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COMMONWEALTH v. MOON (10/03/56)

October 3, 1956

COMMONWEALTH
v.
MOON, APPELLANT.



Appeal, No. 250, Jan. T., 1956, from order of Court of Oyer and Terminer of Warren County, Feb. T., 1954, No. 1, in case of Commonwealth of Pennsylvania v. Norman W. Moon. Order affirmed. Proceeding upon order of Supreme Court remanding record for reexamination of report of Sanity Commission and other evidence after reversal of order of lower court finding defendant not proper subject for commitment and directing that proceedings continue, following verdict of guilty of murder in the first degree, with penalty fixed at death. Before FLICK, P.J. Order entered directing that proceedings continue; exceptions to order dismissed and final order entered. Defendant appealed.

COUNSEL

Edward Dumbauld, with him Thomas A. Waggoner, Jr., Samuel D. Braemer, John Duggan, Jr., and E. H. Beshlin, for appellant.

Frank P. Lawley, Jr., Deputy Attorney General, with him Harrington Adams, Deputy Attorney General, for appellee.

Before Stern, C.j., Jones, Bell, Chidsey, Musmanno and Arnold, JJ.

Author: Chidsey

[ 386 Pa. Page 207]

OPINION BY MR. JUSTICE CHIDSEY

On January 13, 1954 the appellant Norman W. Moon appearing before the Court of Quarter Sessions of Warren County on a charge of failure to comply with a support order, shot and fatally wounded the Honorable ALLISON D. WADE, President Judge of the 37th Judicial District. Following his apprehension appellant was indicted, tried and on May 25, 1954 convicted of murder in the first degree. The jury rejected his sole defense of insanity and fixed the penalty at death. About two months thereafter, on July 31, 1954, while appellant was confined in the Warren County Jail pending disposition of his motion for new trial, the county sheriff as keeper of the jail petitioned the court for the appointment of a commission under The Mental Health Act of June 12, 1951, P.L. 533, as amended, 50 PS ยงยง 1071-1622. Without holding a hearing on the petition, the court on July 31, 1954 appointed a commission composed of two physicians and an attorney to investigate appellant's mental condition. After examining the defendant and holding hearings at which testimony and statements were taken, the commission on October 13, 1954 filed its report with the court in which it found that Moon was mentally

[ 386 Pa. Page 208]

    ill, the illness being diagnosed as dementia praecox of the paranoid type, an illness chronic and continuing, and that he was a proper subject for commitment to a mental hospital. The commission also found that with the exception of two periods of acute mental disturbance, one at the time of his commitment and the other after the commission first met, both of which disturbances promptly subsided, appellant "... knew why he was in jail ..., knew that he faced a sentence in accordance with the jury verdict ..., knows that he is on trial for his life ..., recalls his trial ..., admits that no one is justified in taking anyone lese's life ..., knows that it is not right to shoot anybody ..., and what the consequences of his acts might be ...". The court after reviewing the report of the commission and the evidence on which it was based, was not satisfied that the defendant was a proper subject for commitment and directed that the proceedings in his case should continue. In arriving at this conclusion the court applied the law as it existed prior to the enactment of The Mental Health Act of 1951. The defendant appealed to this Court and in a decision handed down October 5, 1955, see 383 Pa. 18, 117 A.2d 96, we held that The Mental Health Act of 1951 had changed the test to be used in staying criminal proceedings and that the test prescribed by it was whether the defendant had a mental illness which so lessened his capacity to use his customary self-control, judgment and discretion in the conduct of his affairs and social relations as to make it necessary or advisable for him to be under care. We therefore remanded the record and directed the court to re-examine the commission's findings and recommendation and to reconsider the evidence "together with additional relevant evidence" in the light of the statutory definition of mental illness.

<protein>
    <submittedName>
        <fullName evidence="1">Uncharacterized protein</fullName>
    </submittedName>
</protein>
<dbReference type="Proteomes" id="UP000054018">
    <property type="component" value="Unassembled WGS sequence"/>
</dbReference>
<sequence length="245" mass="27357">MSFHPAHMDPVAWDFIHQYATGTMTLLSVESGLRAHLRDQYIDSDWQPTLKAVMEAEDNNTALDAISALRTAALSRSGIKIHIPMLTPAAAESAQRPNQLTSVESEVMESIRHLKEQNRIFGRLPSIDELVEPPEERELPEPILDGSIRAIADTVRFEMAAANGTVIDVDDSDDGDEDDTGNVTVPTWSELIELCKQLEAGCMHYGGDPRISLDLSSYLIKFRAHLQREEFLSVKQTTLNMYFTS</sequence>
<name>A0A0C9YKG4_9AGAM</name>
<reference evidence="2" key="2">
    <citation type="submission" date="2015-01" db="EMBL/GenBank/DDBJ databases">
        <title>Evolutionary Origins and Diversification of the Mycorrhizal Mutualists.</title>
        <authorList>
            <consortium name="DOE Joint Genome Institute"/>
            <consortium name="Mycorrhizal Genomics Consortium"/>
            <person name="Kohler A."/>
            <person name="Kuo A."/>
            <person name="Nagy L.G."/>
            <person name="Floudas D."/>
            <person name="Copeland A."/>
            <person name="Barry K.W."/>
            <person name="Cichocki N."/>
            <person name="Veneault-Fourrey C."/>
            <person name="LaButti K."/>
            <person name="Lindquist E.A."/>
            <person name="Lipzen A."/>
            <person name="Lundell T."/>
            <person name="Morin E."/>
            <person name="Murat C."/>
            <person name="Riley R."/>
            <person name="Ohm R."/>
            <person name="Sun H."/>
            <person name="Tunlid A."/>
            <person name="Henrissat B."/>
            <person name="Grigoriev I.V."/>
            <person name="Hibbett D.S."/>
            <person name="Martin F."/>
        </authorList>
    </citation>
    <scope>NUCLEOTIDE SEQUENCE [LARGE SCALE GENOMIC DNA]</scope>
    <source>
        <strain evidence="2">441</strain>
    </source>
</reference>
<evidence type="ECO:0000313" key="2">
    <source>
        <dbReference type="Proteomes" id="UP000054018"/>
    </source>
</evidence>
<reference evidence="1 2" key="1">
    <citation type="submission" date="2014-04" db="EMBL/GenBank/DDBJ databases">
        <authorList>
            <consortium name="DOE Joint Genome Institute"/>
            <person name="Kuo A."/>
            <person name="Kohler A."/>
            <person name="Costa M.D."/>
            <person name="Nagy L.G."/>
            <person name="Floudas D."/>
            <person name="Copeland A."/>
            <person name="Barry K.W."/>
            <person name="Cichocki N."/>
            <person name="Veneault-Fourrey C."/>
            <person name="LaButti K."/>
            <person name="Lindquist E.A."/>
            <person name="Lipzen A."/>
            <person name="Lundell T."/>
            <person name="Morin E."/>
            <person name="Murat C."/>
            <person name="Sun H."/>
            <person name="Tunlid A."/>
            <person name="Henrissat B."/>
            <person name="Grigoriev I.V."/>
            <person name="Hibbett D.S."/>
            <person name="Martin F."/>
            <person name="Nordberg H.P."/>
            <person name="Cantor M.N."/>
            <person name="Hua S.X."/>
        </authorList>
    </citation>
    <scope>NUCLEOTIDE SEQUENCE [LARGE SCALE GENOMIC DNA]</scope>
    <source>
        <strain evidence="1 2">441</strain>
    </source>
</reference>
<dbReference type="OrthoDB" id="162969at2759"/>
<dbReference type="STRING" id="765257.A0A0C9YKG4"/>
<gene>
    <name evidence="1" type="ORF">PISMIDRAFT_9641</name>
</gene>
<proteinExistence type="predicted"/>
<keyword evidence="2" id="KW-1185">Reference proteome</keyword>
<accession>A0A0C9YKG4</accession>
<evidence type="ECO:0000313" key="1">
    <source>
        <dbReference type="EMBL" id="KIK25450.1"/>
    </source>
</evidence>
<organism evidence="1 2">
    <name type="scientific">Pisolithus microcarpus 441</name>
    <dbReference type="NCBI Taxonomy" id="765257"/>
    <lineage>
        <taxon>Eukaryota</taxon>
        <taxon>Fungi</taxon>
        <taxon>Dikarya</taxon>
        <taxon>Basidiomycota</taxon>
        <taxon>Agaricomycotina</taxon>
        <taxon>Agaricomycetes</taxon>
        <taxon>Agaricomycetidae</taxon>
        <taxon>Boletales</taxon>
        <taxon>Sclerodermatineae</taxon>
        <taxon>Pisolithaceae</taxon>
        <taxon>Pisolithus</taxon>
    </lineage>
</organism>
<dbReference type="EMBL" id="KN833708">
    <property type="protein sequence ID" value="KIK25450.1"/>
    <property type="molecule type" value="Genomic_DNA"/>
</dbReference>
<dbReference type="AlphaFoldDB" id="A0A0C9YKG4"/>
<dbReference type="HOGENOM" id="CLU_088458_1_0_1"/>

[ 386 Pa. Page 209]